LTE: FWP’s poor public relations
The recent closure of our four nearby rivers (Yellowstone, Boulder, Shields and Stillwater) had a major negative effect on the lives and livelihoods of both tourists and local business operators. Even so, there was very little grumbling. We trusted that FWP scientists knew their business.
Then, on Sept. 1, there was to be an ad hoc meeting of the wildlife commission to discuss the situation. FWP’s website announced there would be live streaming audio available for public dissemination of the proceedings.
This was encouraging, and everyone affected by the closure waited eagerly for this event. I consulted with several other interested parties, but none of them knew the secret of connecting to the audio feed.
Not their fault, as FWP’s website was vague about how to gain access to this timely and very important event.
Searching diligently on the various pages of fwp.mt.gov gave no clue as to where one was to look for the magic button. Calls to FWP headquarters in Helena provided lame responses such as, “That will be up closer to the time of the meeting.”
After more calls to HQ, usually unanswered, finally I was told that the stream button would not be up until noon, the precise time scheduled for the meeting to begin. I tried to explain that we, the interested public, needed to know ahead of time exactly what we needed to do to successfully hear the wise words of the exalted commissioners. I got off the line before I popped an aneurysm.
Waiting until the last minute to provide the stream button is such a poor decision that even I am at a loss for words.
Finally, the moment of truth arrived. I repeatedly refreshed the FWP home page, but saw no streaming button. There were links to the river closure story, but it was all old news. The clock showed well after noon.
In desperation, I telephoned one of my curious confederates. When he answered, I could hear the dulcet tones of the oracle playing in the background, so I knew that success was possible, perhaps even within grasp.
He told me that the key to the kingdom was “Right there on the home page.”
I said that I couldn’t see it, so he told me to “Scroll down for a while, and there it is!”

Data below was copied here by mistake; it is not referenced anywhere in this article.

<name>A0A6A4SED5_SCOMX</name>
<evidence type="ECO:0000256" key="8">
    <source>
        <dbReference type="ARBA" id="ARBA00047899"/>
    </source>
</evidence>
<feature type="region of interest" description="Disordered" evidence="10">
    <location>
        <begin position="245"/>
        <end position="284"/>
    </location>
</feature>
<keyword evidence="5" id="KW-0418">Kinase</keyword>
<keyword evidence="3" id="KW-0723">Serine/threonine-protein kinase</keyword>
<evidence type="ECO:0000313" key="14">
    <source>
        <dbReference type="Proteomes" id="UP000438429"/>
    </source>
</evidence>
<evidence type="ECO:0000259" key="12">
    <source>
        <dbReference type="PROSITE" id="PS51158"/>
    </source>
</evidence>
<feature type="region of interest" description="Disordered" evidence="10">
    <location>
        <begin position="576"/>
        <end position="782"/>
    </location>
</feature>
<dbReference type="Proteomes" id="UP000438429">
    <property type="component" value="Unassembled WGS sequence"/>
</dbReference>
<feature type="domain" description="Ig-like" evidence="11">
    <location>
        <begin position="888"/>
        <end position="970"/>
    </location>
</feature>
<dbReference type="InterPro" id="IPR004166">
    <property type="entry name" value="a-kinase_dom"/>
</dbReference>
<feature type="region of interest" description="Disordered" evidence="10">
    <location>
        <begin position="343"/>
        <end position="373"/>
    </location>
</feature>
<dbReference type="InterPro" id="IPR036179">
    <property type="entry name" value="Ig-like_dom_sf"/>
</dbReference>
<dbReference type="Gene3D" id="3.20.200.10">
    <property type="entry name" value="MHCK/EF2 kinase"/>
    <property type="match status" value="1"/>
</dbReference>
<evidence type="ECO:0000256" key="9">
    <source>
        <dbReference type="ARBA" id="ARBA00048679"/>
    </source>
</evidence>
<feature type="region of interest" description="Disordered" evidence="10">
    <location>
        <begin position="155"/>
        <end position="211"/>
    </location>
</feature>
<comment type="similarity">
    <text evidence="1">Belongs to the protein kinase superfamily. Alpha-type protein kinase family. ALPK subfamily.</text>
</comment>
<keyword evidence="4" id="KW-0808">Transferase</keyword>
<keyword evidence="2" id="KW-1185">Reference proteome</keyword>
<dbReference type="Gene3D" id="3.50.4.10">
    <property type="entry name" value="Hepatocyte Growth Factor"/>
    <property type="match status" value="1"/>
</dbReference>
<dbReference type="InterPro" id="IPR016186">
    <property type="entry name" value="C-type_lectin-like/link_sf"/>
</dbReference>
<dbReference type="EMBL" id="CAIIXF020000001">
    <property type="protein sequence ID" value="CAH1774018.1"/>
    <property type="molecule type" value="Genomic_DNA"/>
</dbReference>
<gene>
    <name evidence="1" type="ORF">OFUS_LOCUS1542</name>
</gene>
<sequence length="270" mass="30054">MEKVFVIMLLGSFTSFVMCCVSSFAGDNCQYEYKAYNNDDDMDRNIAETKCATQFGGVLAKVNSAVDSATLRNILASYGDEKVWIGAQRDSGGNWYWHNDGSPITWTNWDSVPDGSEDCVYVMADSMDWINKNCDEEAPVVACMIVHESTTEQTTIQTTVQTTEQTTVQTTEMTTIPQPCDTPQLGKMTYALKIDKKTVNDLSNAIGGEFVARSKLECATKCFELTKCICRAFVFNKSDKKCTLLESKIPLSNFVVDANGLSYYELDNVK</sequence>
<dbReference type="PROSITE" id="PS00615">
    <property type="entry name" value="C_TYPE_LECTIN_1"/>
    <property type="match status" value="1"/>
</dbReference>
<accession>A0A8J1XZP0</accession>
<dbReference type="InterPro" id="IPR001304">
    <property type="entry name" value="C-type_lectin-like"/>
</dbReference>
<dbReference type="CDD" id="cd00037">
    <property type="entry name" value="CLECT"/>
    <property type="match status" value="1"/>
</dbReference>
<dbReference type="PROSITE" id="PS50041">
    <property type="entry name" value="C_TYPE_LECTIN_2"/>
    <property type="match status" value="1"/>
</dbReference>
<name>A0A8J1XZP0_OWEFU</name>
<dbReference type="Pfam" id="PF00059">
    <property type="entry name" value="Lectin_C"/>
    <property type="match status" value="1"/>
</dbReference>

Sure enough, it was there, under “What’s trending.” “TRENDING!?”
The river closure story has been national news for weeks, and this meeting might end it! It would take mere seconds to put another link prominently near the top of the home page. Links cost nothing.
Depending on one’s Internet access device, it is not even clear that there is anything below the flashy auto-scrolling welcome area.
But, I swallowed my pride and clicked on the streaming button. It was there, all right, but in no way prominent. “You’re just supposed to know,” as is so often said in the tech world.
Okay, so I click “stream,” and I’m informed that it might be a full minute before I begin to hear the good stuff. A minute goes by, then another.
I perform an audio check with YouTube — sound okay. I refresh the streaming page, click start again. This time I hear tiny little bits of what might be human speech. I close that window and try another browser. Same stuttering.
I now begin to notice how all of FWP’s site pages load VERY slowly. It was apparent that FWP does not have adequate bandwidth to handle the traffic for such an important event. They did not rent any extra bandwidth.
The World Wide Web is no longer new and novel. It is now how we do this sort of thing. The old town crier knew how loud to bawl “way back when.” A website is a tool for getting good and timely information to those who need it.
A fishing license is not cheap, and I can’t get a refund for the many days I couldn’t use it. Some substantial part of that money must have gone to IT staff at HQ.
Eventually, I had to resort to Mr. Bell’s invention of more than a century ago to find out from another human being what the results of the meeting were.
With such poor handling of the public relations part of their jobs, can one help questioning FWP’s expertise in the core part of their functions? A shame.